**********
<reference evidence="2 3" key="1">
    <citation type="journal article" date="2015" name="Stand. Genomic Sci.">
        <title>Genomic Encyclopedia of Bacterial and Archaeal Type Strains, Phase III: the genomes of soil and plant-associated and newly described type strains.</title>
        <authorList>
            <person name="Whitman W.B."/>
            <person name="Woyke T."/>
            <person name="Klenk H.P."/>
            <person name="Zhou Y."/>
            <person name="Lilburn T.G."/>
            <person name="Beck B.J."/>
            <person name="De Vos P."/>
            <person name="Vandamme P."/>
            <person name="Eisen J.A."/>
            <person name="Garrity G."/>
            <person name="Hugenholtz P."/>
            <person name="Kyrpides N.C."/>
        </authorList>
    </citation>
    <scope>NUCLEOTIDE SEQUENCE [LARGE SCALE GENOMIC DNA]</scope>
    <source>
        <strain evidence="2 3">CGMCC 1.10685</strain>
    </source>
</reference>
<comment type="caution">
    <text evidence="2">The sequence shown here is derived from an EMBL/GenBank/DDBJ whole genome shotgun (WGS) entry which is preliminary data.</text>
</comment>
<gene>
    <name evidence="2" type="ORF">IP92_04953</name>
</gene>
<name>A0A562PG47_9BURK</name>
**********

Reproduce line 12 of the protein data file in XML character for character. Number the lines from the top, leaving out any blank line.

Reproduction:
            <person name="Vandamme P."/>